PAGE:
-Tell us a little more about the ecosystem in Egypt and how it compares to Kuwait.
I have to say, I am really impressed with the youth scene in Kuwait. People here are real producers rather than consumers. The spirit of entrepreneurship is everywhere; on virtual space like on Instagram & Twitter, to the physical world like small nail salons to cup cake bakers. It gives me the goosebumps to see such energy from youth desiring real disruption in lifestyle and challenging the status quo.
The situation for entrepreneurs in Egypt was filled with high hopes until a very recent time. Currently many are thinking of flocking outside because they just can’t forget their dreams for success.
The market in Egypt is indeed huge but lack of smart phone penetration and mobile internet is still a barrier if your app targets main stream customers. But the trend is growing with an acceleration rate. In comparison, the Kuwaiti market is much more mature. Basically everyone here carries one or more smartphones. 4G is basically everywhere. This fact alone is making DSL ISPs vanish eventually as people depend on mobile internet than land-line based. That’s totally the opposite in Egypt.
The real challenge in the Kuwaiti market is to appeal to different ethnicities. Unlike Egypt, the same message can be read and understood by everyone. Here you need to carefully articulate several messages for different cultures.
Investors in both countries are holding their horses. Both countries (and the rest of the arab world) still lack many success stories that would break the staleness we’re seeing right now. We aim to be among those companies.
In general the startup scene in Kuwait needs more trials by entrepreneurs, awareness in universities and schools, risk taking from investors and support from government. By my humble experience, having unified coalitions like StartupQ8 will make such change a reality. Most important thing is entrepreneurs should support and collaborate with each other and never compete or fight each other. It’s too early for that. I’ve seen many entrepreneurs who act as if they own a multinational corporation. Without an ecosystem, everyone has nothing. You need all startups to succeed for yours to succeed too. Silicon Vally wasn’t built in 3 days. It took many consistent trials. Without the many failures and successes, startups in 2013 establishing itself over there wouldn’t have had an supportive ecosystem to make it a reality.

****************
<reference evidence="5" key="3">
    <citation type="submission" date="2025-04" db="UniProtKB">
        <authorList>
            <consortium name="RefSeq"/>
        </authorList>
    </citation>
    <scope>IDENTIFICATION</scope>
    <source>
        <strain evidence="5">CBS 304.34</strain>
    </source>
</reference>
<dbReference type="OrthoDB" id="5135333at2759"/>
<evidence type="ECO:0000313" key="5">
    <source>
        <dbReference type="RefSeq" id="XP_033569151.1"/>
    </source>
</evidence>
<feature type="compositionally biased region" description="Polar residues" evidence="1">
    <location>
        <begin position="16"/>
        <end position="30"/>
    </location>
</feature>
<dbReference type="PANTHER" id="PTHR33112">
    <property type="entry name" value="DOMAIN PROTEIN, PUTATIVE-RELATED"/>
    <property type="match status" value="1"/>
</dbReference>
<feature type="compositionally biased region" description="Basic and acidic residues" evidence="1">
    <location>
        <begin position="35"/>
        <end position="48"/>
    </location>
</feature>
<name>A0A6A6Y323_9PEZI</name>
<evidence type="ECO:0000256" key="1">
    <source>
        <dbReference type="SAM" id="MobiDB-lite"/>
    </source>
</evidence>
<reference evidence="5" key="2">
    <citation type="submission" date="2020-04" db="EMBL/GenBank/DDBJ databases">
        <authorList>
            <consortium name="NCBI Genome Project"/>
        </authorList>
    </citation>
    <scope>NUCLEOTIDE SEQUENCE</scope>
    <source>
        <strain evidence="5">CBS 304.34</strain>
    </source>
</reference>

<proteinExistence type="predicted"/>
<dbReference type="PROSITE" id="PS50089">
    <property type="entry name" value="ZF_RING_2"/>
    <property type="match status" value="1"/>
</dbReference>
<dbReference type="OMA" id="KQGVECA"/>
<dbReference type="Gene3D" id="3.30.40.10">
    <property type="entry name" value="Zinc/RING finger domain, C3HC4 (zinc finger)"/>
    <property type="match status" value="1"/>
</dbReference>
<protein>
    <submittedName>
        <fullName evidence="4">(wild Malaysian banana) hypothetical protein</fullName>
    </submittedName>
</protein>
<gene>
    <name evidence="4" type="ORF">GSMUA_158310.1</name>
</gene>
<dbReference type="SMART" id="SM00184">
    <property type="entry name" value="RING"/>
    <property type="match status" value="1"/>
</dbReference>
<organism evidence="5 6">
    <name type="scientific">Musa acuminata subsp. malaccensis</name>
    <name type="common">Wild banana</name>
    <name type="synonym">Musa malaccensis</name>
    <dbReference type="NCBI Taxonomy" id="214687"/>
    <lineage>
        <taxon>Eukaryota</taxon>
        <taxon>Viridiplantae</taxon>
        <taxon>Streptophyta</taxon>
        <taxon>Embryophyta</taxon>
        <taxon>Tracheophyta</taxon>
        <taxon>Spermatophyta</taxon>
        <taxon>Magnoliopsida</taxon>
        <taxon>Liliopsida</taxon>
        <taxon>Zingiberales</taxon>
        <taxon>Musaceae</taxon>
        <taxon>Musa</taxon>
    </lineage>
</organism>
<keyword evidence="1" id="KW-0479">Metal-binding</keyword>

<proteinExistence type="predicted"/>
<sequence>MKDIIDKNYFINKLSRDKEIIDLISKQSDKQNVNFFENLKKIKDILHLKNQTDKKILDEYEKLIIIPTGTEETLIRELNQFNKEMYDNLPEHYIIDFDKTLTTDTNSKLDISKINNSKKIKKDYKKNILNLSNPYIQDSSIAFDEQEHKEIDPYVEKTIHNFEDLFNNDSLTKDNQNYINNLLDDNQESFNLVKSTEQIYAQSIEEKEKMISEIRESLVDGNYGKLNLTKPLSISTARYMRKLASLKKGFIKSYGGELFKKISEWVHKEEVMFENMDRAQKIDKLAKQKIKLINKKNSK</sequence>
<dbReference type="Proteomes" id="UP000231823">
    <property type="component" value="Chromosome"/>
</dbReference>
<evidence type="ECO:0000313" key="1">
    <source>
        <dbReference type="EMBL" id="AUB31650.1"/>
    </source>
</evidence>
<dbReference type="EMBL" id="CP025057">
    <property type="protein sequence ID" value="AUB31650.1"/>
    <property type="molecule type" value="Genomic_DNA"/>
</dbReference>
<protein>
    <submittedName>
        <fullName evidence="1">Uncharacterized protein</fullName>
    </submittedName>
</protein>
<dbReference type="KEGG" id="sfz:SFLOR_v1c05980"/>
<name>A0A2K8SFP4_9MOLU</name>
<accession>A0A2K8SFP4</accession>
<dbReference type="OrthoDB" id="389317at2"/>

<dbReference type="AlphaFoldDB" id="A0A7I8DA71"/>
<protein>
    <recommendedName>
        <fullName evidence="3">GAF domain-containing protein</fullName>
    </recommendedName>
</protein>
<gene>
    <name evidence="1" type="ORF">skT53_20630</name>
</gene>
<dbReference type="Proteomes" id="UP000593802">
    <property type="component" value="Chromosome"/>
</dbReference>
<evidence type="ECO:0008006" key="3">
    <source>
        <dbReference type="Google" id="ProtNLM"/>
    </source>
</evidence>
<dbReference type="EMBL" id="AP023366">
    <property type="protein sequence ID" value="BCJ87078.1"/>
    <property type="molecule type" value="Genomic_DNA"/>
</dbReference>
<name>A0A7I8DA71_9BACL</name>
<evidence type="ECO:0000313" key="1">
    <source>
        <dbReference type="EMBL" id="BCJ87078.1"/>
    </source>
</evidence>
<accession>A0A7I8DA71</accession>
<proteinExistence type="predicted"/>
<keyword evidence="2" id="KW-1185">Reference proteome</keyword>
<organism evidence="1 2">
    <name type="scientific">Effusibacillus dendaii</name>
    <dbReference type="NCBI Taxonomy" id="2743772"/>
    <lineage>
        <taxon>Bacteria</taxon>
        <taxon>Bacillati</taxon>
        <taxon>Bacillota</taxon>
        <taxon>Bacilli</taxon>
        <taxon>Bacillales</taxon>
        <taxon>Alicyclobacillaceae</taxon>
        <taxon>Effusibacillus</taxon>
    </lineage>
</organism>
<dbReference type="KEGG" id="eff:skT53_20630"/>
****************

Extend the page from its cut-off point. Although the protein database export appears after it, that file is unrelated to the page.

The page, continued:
If you have any questions for Moe, please let us know, and join us at the StartupQ8 Monthly Event this Monday, September 3 (you can RSVP on Dawrat or Meetup).

Leave a comment

3 Comments

  1. Thank you for sharing your insights, Mohamed.

    The point about not competing with each other resonated with me the most. Unfortunately, many individuals have an extremely hostile attitude when it comes to business. They believe it’s about maximizing profits, and screw everything else (including employees, and even customers). They support their attitude with half-baked cliches like: “Business is business.”

    I once heard a friend say: “You know you’ve won a negotiation when you leave the other person crying.” I would’ve thought that a business negotiation is about how both parties can benefit each other, not exploit one another.

    This is especially important for startups that depend on a support network to share expertise, resources, and promote each other.

    Reply
  2. Thank you for sharing your insights, Mohamed.

    The point about not competing with each other resonated with me the most. Unfortunately, many individuals have an extremely hostile attitude when it comes to business. They believe it’s about maximizing profits, and screw everything else (including employees, and even customers). They support their attitude with half-baked cliches like: “Business is business.”

    I once heard a friend say: “You know you’ve won a negotiation when you leave the other person crying.” I would’ve thought that a business negotiation is about how both parties can benefit each other, not exploit one another.

    This is especially important for startups that depend on a support network to share expertise, resources, and promote each other.

    Reply
    • Thanks Haidar. I hope it was of any value 🙂

      It’s true as you said, in negotiation your entire focus should be around creating mutually value-adding relationship. Sadly a lot business executives are just like you said greedy and want to take everything without realizing it’s a zero-sum game. If you manage to win once, there will be nothing next time. It’s like killing a duck for its golden eggs 🙂

      I can accept this attitude if you have a high profile successful business, but for startups…! it’s sickening to say the least.

      Reply